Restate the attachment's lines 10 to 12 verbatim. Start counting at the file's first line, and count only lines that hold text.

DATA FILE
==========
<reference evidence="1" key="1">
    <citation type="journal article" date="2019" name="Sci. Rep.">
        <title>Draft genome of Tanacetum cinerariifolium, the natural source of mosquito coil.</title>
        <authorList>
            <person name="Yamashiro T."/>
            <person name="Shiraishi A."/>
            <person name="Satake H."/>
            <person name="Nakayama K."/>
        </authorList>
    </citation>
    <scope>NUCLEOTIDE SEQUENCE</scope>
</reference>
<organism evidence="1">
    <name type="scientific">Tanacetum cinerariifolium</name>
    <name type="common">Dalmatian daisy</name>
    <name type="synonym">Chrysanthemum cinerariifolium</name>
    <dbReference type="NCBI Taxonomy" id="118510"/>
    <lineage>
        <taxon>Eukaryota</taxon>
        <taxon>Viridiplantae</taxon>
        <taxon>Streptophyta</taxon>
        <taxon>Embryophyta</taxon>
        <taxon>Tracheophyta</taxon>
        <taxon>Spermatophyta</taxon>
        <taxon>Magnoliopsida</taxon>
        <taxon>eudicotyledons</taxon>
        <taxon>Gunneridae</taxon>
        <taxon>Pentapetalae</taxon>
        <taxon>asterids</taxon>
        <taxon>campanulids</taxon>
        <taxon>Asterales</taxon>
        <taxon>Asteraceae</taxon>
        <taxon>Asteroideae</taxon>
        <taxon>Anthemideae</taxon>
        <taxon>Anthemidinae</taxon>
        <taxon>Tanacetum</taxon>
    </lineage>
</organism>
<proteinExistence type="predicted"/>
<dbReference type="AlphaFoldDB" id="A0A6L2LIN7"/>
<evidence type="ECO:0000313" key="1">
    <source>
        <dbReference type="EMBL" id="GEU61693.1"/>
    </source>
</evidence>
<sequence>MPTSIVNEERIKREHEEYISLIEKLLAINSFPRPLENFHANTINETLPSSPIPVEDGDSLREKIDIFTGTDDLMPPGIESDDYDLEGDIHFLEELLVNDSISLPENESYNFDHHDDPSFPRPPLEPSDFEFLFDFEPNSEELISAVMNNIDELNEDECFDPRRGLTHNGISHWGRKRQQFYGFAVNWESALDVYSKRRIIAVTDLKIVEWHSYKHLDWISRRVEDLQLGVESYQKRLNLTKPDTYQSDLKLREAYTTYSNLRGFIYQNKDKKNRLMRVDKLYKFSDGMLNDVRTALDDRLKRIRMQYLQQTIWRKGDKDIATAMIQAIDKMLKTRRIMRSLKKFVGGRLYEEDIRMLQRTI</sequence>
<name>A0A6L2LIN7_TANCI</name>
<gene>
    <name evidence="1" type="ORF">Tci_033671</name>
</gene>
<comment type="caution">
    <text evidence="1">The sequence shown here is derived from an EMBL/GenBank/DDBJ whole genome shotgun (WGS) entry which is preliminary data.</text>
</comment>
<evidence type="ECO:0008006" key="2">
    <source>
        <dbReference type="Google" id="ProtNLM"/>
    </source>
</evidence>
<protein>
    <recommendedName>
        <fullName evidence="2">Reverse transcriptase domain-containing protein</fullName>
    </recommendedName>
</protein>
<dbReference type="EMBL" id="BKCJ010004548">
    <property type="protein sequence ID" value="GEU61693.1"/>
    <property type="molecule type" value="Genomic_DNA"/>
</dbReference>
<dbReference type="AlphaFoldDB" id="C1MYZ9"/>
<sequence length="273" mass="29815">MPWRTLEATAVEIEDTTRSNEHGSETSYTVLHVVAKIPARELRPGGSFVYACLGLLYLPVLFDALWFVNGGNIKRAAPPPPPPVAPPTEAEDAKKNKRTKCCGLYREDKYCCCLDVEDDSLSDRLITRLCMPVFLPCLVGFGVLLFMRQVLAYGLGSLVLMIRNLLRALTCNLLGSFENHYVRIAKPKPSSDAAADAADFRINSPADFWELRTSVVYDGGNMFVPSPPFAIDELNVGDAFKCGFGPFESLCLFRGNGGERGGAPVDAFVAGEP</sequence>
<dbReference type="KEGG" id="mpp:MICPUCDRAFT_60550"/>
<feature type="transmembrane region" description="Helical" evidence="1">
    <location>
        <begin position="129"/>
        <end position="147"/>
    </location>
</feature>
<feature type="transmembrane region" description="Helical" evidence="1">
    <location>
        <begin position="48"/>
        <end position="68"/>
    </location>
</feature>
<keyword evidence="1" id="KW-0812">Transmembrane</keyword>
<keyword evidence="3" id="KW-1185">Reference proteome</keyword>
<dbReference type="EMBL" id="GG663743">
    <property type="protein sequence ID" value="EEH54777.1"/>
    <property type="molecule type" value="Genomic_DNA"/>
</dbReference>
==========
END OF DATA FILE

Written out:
    </citation>
    <scope>NUCLEOTIDE SEQUENCE</scope>
</reference>